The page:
Well it’s that time of year — WWDC time. This is my annual time to gaze in to the future (in fall, with the release of iOS 9) put forth by our Apple overlords, and attempt to prepare for it. Sometimes the changes are very small, and I only have to do a little maintenance; sometimes it’s a HUGE, paradigm shifting, app obsoleting cannonball.
This year appears to be a cannon ball. In a way, iOS 9 does for music app developers what iOS 8 did for every other developer. With the introduction of App Extensions, iOS 8 greatly expanded the scope of interaction between apps, and the OS in general. It made developers rethink how their apps could fit into a users workflow. This was a big game changer for most apps, especially those concerned with productivity. For music apps… There was not a lot to make use of. I mean, there was some potential for streamlining wav file editing with extensions, but the big pain points in the pro-audio workflow went largely unaddressed.
Well the future has finally remembered us, and with iOS 9 Apple will be introducing Audio Unit extensions. Anyone familiar with audio production in the Apple world should know that Audio Units are virtual instruments, and effects modules, usable in a Digital Audio Workstation (like Ableton Live, Cubase, Audio Mulch, Renoise, etc). You can think of this as Apples answer to VSTs.
This new API will allow us to have what many have longed for on iOS for years: A method of writing music where you can compose entirely within one app, and use third party instruments and audio processors, just as on a PC. The only way to approach this sort of work flow now, is to write your song in a DAW (like BeatMaker 2, or Cubasis), use CoreMidi to send notes and modulation to each instrument or effect app, then set up AudioBus to route all of the audio back into the DAW, and record it. Don’t get me wrong, it’s great to have these tools available, but it’s a pain in the neck to get this all set up, and working right. Not only that, but the composer also needs to worry quite a lot about CPU/Memory load. Not all apps are optimized very well, and latency is a big concern in this long round trip through multiple stand-alone apps.
Well, third party instruments and effects can now be loaded and used within your host app (in iOS 9, of course). Just as on OS X, Audio Units will be able to have their own interface, which will be projected into your composition app. You can tweak a setting, write a few notes, and tweak it again, without app switching! How crazy is that?
Of course one of the first things that comes to mind is that devs will now be able to port existing Audio Units from OS X to iOS. It’s important to emphasize that Audio Units are not fully interchangeable between iOS and OS X. You can’t just take all of your old AUs and copy them into your iPad. Audio units on iOS are implemented as extensions, so the developer will need to create a standalone app, and build the AU as an extension. But the good news is that version 3 Audio Units are totally cross platform between OS X and iOS, if they don’t have a custom GUI (Graphical User Interface). The AUViewController class, which developers will use to make a custom GUI, is cross-platform, but UIKit and AppKit are specific to each OS (They provide the basic building blocks of the User Interface). So their is some work to create compatibility. Version 2 Audio Units will be able to use a “Bridge” class which will help developers port old plugins to iOS.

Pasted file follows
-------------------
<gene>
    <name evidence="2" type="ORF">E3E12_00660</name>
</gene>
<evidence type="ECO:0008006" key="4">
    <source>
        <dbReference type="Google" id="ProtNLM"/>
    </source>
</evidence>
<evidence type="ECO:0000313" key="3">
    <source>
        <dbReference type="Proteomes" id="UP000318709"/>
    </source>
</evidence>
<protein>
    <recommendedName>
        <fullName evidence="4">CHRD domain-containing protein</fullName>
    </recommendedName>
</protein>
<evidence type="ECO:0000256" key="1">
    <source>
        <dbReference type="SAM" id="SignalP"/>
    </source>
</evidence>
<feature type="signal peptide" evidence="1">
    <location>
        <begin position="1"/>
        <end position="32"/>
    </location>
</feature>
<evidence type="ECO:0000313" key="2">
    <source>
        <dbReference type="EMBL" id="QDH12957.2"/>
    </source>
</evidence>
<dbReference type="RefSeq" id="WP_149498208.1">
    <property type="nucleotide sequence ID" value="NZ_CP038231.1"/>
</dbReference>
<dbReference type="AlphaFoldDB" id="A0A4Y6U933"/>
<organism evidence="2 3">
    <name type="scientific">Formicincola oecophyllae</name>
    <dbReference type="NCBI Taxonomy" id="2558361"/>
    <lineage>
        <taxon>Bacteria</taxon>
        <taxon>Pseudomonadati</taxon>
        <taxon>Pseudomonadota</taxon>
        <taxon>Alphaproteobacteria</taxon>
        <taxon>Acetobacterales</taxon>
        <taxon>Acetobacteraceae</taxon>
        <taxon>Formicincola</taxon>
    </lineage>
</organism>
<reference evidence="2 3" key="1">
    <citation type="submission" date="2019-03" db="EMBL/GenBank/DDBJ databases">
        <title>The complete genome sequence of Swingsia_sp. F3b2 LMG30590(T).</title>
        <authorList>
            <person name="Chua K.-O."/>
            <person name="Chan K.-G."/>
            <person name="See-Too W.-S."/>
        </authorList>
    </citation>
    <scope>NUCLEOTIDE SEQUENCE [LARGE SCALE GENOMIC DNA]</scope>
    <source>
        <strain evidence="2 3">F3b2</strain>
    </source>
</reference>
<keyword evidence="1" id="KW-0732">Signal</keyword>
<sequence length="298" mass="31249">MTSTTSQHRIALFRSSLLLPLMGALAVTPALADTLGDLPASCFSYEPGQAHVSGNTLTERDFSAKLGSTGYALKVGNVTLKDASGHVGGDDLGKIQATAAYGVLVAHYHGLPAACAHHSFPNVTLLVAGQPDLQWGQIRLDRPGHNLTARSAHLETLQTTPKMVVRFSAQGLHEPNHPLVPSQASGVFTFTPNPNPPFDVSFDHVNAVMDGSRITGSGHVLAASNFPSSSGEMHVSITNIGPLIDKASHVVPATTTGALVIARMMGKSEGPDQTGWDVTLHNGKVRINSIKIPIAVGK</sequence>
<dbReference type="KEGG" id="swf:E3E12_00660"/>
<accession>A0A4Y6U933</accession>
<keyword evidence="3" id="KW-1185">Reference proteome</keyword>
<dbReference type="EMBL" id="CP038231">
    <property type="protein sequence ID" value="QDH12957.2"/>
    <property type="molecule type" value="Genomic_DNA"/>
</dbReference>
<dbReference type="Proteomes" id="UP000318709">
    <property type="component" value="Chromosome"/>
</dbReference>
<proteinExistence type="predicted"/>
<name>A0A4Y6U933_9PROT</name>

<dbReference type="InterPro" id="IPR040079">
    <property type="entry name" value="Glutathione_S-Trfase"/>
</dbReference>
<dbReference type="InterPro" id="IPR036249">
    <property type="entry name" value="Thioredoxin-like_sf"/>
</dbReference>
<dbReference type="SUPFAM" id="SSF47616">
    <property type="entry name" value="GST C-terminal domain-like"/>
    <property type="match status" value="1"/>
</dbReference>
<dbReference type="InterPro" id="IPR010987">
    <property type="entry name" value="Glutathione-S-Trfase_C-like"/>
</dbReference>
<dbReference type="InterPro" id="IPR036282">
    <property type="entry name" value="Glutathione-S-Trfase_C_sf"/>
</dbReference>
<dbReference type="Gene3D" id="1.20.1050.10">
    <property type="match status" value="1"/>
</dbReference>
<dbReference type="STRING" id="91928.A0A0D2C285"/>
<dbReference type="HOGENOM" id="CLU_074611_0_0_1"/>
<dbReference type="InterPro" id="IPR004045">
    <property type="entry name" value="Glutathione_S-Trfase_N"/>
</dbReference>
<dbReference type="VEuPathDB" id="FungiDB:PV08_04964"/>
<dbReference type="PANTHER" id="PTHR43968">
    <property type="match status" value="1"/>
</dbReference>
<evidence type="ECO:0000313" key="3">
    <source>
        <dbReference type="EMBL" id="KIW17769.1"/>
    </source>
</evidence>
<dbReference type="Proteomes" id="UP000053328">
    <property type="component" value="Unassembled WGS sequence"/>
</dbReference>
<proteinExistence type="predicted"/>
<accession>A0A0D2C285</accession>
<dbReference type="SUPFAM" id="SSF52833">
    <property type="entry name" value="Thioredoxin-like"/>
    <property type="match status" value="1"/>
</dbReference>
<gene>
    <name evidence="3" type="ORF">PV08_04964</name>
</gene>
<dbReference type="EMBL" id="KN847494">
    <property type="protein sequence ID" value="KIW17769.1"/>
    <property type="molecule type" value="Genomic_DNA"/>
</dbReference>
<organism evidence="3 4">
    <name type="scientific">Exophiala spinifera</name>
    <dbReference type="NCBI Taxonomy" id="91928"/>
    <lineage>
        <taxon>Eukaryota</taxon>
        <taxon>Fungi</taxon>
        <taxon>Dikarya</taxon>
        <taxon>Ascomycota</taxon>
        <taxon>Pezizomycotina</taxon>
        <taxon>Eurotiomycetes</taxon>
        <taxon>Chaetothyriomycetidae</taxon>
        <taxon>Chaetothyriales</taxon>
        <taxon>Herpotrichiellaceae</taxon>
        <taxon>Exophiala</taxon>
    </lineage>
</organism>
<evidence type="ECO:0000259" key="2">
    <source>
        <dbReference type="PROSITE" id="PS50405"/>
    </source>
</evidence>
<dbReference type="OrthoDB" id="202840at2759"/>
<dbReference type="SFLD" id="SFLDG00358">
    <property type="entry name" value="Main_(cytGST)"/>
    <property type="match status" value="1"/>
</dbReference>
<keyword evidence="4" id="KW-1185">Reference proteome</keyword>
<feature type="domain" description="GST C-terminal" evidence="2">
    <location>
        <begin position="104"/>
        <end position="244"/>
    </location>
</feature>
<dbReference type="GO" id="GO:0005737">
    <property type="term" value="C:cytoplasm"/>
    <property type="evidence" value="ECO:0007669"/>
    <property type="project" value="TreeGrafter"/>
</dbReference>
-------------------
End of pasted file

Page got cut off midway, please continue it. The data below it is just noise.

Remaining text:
While all of this progress is amazingly cool, we are now left to wonder what will happen to the infrastructure we’ve built in order to get around the limitations of the old iOS. Developers have spent countless hours integrating with Inter App Audio, and Audiobus, and Core-Midi, in an attempt to liberate audio functionally from its app sandbox. It’s unclear to me how much of my midi code will be reusable (probably very little), and It’s a little frustrating to have the rug pulled out from under you. I will continue to support Audiobus I believe, because really it’s still a powerful tool and the Audiobus community is amazing. They are really enthusiastic about pro-audio experiences on iPads and iPhones.
I’m now scrapping plans of adding a sequencer to SquareSynth, because I’m not sure if there’s a point. You will be able to use the app in a DAW shortly, so why bother? This will totally change the way I will build audio apps in the future. Stand alone features will suffer for sure. There’s less reason to make your standalone like a musical-hub if your app can be run in many different instances, and seamlessly chained together with other apps; Instruments and effect apps will get much, much thinner, and DAWs will get much fatter. On one hand, it’s great, because we can make very focused tools, and write less code. But a lot of existing code now seems redundant. We will have to wait and see how users adopt this new model. Perhaps for some people a heavy duty standalone synth will still be preferable.
In spite of the friction and uncertainty, I am very excited for the arrival of the modular iOS universe. It’s been a long time coming.
It’s been a while, but new features are on the way for the app. I’ve been working on adding support for offline playlists. This will let you set certain playlists to play offline while not connected to the internet. Once a song is added to one of these lists, they will become available offline throughout the app. The Feed tab will now be searchable. Also lots of optimizations, and bug fixes. The update should be complete this week, and on your iPhone soon after.
The next feature coming will be commenting for songs.
New projects are also in the pipeline so more to come.
Update: The commenting feature is being delayed. Sorry. ;(